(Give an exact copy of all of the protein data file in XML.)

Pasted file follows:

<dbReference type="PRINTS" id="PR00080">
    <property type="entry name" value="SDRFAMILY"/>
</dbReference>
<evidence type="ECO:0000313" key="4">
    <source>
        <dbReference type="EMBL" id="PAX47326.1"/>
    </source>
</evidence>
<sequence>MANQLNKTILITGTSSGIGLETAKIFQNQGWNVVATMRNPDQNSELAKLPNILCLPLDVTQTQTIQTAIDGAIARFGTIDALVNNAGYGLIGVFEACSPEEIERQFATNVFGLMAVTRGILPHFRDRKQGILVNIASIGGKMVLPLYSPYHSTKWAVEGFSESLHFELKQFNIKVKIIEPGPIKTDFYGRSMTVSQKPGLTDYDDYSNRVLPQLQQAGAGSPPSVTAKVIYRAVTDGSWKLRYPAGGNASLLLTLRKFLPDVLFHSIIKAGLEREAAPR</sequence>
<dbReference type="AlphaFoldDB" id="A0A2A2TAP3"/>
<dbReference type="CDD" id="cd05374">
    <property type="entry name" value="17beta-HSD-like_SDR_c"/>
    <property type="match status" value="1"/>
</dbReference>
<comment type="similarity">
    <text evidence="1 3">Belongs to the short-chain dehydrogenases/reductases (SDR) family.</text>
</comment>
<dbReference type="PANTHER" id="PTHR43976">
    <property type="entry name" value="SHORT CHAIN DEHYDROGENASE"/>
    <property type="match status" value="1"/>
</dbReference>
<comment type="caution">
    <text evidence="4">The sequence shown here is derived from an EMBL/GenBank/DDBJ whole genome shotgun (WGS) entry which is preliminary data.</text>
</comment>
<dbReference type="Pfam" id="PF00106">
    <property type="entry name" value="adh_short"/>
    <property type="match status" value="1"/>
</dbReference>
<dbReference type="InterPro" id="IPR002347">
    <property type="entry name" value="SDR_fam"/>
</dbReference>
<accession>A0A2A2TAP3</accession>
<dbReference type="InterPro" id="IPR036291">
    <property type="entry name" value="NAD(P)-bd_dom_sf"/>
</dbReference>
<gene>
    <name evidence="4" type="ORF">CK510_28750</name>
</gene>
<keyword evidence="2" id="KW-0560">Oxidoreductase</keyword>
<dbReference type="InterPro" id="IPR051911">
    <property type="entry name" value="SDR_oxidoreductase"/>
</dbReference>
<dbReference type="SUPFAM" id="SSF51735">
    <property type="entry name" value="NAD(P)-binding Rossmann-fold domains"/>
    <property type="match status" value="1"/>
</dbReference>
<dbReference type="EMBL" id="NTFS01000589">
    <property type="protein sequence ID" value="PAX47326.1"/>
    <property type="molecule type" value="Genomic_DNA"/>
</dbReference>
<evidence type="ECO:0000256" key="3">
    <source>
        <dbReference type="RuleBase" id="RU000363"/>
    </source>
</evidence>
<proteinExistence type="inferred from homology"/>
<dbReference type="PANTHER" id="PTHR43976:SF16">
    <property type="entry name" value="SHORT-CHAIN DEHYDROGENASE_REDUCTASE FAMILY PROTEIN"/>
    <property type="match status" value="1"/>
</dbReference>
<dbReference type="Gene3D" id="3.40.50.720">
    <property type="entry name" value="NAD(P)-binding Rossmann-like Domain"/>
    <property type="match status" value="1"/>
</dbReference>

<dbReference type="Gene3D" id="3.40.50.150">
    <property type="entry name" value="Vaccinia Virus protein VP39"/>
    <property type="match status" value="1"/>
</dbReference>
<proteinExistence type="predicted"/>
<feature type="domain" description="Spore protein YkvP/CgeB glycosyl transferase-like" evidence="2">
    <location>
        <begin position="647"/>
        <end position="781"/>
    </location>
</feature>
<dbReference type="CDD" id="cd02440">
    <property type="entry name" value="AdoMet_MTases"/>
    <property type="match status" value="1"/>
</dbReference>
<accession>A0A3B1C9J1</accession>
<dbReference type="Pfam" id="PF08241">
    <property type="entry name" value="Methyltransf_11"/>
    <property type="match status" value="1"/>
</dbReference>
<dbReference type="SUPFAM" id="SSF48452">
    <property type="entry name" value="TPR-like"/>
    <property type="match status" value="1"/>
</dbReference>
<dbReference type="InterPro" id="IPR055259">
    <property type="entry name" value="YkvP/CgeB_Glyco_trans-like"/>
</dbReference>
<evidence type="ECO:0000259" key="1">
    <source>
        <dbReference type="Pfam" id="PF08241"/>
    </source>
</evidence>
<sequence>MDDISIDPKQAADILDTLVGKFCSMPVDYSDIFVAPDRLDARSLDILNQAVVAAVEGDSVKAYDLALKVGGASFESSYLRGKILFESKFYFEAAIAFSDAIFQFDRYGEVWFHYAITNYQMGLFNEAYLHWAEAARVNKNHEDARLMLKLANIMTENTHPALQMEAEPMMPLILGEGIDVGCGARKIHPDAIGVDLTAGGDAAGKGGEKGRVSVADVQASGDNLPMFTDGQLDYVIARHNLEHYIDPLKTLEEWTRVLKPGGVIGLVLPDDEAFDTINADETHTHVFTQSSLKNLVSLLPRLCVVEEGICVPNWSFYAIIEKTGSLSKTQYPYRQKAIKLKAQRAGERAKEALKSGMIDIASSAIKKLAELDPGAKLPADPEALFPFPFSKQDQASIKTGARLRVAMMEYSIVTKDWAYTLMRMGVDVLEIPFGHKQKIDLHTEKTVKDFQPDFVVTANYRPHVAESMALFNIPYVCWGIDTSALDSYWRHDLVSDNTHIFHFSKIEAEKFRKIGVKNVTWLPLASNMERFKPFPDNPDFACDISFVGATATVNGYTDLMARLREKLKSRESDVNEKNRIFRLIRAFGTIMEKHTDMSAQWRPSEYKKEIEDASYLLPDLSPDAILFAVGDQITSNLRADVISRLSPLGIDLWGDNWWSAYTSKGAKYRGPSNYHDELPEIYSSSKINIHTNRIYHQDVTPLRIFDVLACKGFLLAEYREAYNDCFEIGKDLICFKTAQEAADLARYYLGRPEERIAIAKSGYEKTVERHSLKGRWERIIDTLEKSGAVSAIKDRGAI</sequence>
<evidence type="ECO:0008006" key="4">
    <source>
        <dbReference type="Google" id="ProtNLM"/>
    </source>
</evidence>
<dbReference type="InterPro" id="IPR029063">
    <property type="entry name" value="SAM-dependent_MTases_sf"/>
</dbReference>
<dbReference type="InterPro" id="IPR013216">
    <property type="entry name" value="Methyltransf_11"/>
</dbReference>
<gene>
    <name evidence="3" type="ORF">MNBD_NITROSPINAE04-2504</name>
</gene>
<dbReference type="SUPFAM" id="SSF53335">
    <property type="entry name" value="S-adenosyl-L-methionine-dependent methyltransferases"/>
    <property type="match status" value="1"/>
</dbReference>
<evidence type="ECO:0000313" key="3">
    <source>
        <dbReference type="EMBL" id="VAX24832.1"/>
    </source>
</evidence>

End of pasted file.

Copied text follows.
<dbReference type="PRINTS" id="PR00080">
    <property type="entry name" value="SDRFAMILY"/>
</dbReference>
<evidence type="ECO:0000313" key="4">
    <source>
        <dbReference type="EMBL" id="PAX47326.1"/>
    </source>
</evidence>
<sequence>MANQLNKTILITGTSSGIGLETAKIFQNQGWNVVATMRNPDQNSELAKLPNILCLPLDVTQTQTIQTAIDGAIARFGTIDALVNNAGYGLIGVFEACSPEEIERQFATNVFGLMAVTRGILPHFRDRKQGILVNIASIGGKMVLPLYSPYHSTKWAVEGFSESLHFELKQFNIKVKIIEPGPIKTDFYGRSMTVSQKPGLTDYDDYSNRVLPQLQQAGAGSPPSVTAKVIYRAVTDGSWKLRYPAGGNASLLLTLRKFLPDVLFHSIIKAGLEREAAPR</sequence>
<dbReference type="AlphaFoldDB" id="A0A2A2TAP3"/>
<dbReference type="CDD" id="cd05374">
    <property type="entry name" value="17beta-HSD-like_SDR_c"/>
    <property type="match status" value="1"/>
</dbReference>
<comment type="similarity">
    <text evidence="1 3">Belongs to the short-chain dehydrogenases/reductases (SDR) family.</text>
</comment>
<dbReference type="PANTHER" id="PTHR43976">
    <property type="entry name" value="SHORT CHAIN DEHYDROGENASE"/>
    <property type="match status" value="1"/>
</dbReference>
<comment type="caution">
    <text evidence="4">The sequence shown here is derived from an EMBL/GenBank/DDBJ whole genome shotgun (WGS) entry which is preliminary data.</text>
</comment>
<dbReference type="Pfam" id="PF00106">
    <property type="entry name" value="adh_short"/>
    <property type="match status" value="1"/>
</dbReference>
<dbReference type="InterPro" id="IPR002347">
    <property type="entry name" value="SDR_fam"/>
</dbReference>
<accession>A0A2A2TAP3</accession>
<dbReference type="InterPro" id="IPR036291">
    <property type="entry name" value="NAD(P)-bd_dom_sf"/>
</dbReference>
<gene>
    <name evidence="4" type="ORF">CK510_28750</name>
</gene>
<keyword evidence="2" id="KW-0560">Oxidoreductase</keyword>
<dbReference type="InterPro" id="IPR051911">
    <property type="entry name" value="SDR_oxidoreductase"/>
</dbReference>
<dbReference type="SUPFAM" id="SSF51735">
    <property type="entry name" value="NAD(P)-binding Rossmann-fold domains"/>
    <property type="match status" value="1"/>
</dbReference>
<dbReference type="EMBL" id="NTFS01000589">
    <property type="protein sequence ID" value="PAX47326.1"/>
    <property type="molecule type" value="Genomic_DNA"/>
</dbReference>
<evidence type="ECO:0000256" key="3">
    <source>
        <dbReference type="RuleBase" id="RU000363"/>
    </source>
</evidence>
<proteinExistence type="inferred from homology"/>
<dbReference type="PANTHER" id="PTHR43976:SF16">
    <property type="entry name" value="SHORT-CHAIN DEHYDROGENASE_REDUCTASE FAMILY PROTEIN"/>
    <property type="match status" value="1"/>
</dbReference>
<dbReference type="Gene3D" id="3.40.50.720">
    <property type="entry name" value="NAD(P)-binding Rossmann-like Domain"/>
    <property type="match status" value="1"/>
</dbReference>

<dbReference type="Gene3D" id="3.40.50.150">
    <property type="entry name" value="Vaccinia Virus protein VP39"/>
    <property type="match status" value="1"/>
</dbReference>
<proteinExistence type="predicted"/>
<feature type="domain" description="Spore protein YkvP/CgeB glycosyl transferase-like" evidence="2">
    <location>
        <begin position="647"/>
        <end position="781"/>
    </location>
</feature>
<dbReference type="CDD" id="cd02440">
    <property type="entry name" value="AdoMet_MTases"/>
    <property type="match status" value="1"/>
</dbReference>
<accession>A0A3B1C9J1</accession>
<dbReference type="Pfam" id="PF08241">
    <property type="entry name" value="Methyltransf_11"/>
    <property type="match status" value="1"/>
</dbReference>
<dbReference type="SUPFAM" id="SSF48452">
    <property type="entry name" value="TPR-like"/>
    <property type="match status" value="1"/>
</dbReference>
<dbReference type="InterPro" id="IPR055259">
    <property type="entry name" value="YkvP/CgeB_Glyco_trans-like"/>
</dbReference>
<evidence type="ECO:0000259" key="1">
    <source>
        <dbReference type="Pfam" id="PF08241"/>
    </source>
</evidence>
<sequence>MDDISIDPKQAADILDTLVGKFCSMPVDYSDIFVAPDRLDARSLDILNQAVVAAVEGDSVKAYDLALKVGGASFESSYLRGKILFESKFYFEAAIAFSDAIFQFDRYGEVWFHYAITNYQMGLFNEAYLHWAEAARVNKNHEDARLMLKLANIMTENTHPALQMEAEPMMPLILGEGIDVGCGARKIHPDAIGVDLTAGGDAAGKGGEKGRVSVADVQASGDNLPMFTDGQLDYVIARHNLEHYIDPLKTLEEWTRVLKPGGVIGLVLPDDEAFDTINADETHTHVFTQSSLKNLVSLLPRLCVVEEGICVPNWSFYAIIEKTGSLSKTQYPYRQKAIKLKAQRAGERAKEALKSGMIDIASSAIKKLAELDPGAKLPADPEALFPFPFSKQDQASIKTGARLRVAMMEYSIVTKDWAYTLMRMGVDVLEIPFGHKQKIDLHTEKTVKDFQPDFVVTANYRPHVAESMALFNIPYVCWGIDTSALDSYWRHDLVSDNTHIFHFSKIEAEKFRKIGVKNVTWLPLASNMERFKPFPDNPDFACDISFVGATATVNGYTDLMARLREKLKSRESDVNEKNRIFRLIRAFGTIMEKHTDMSAQWRPSEYKKEIEDASYLLPDLSPDAILFAVGDQITSNLRADVISRLSPLGIDLWGDNWWSAYTSKGAKYRGPSNYHDELPEIYSSSKINIHTNRIYHQDVTPLRIFDVLACKGFLLAEYREAYNDCFEIGKDLICFKTAQEAADLARYYLGRPEERIAIAKSGYEKTVERHSLKGRWERIIDTLEKSGAVSAIKDRGAI</sequence>
<evidence type="ECO:0008006" key="4">
    <source>
        <dbReference type="Google" id="ProtNLM"/>
    </source>
</evidence>
<dbReference type="InterPro" id="IPR029063">
    <property type="entry name" value="SAM-dependent_MTases_sf"/>
</dbReference>
<dbReference type="InterPro" id="IPR013216">
    <property type="entry name" value="Methyltransf_11"/>
</dbReference>
<gene>
    <name evidence="3" type="ORF">MNBD_NITROSPINAE04-2504</name>
</gene>
<dbReference type="SUPFAM" id="SSF53335">
    <property type="entry name" value="S-adenosyl-L-methionine-dependent methyltransferases"/>
    <property type="match status" value="1"/>
</dbReference>
<evidence type="ECO:0000313" key="3">
    <source>
        <dbReference type="EMBL" id="VAX24832.1"/>
    </source>
</evidence>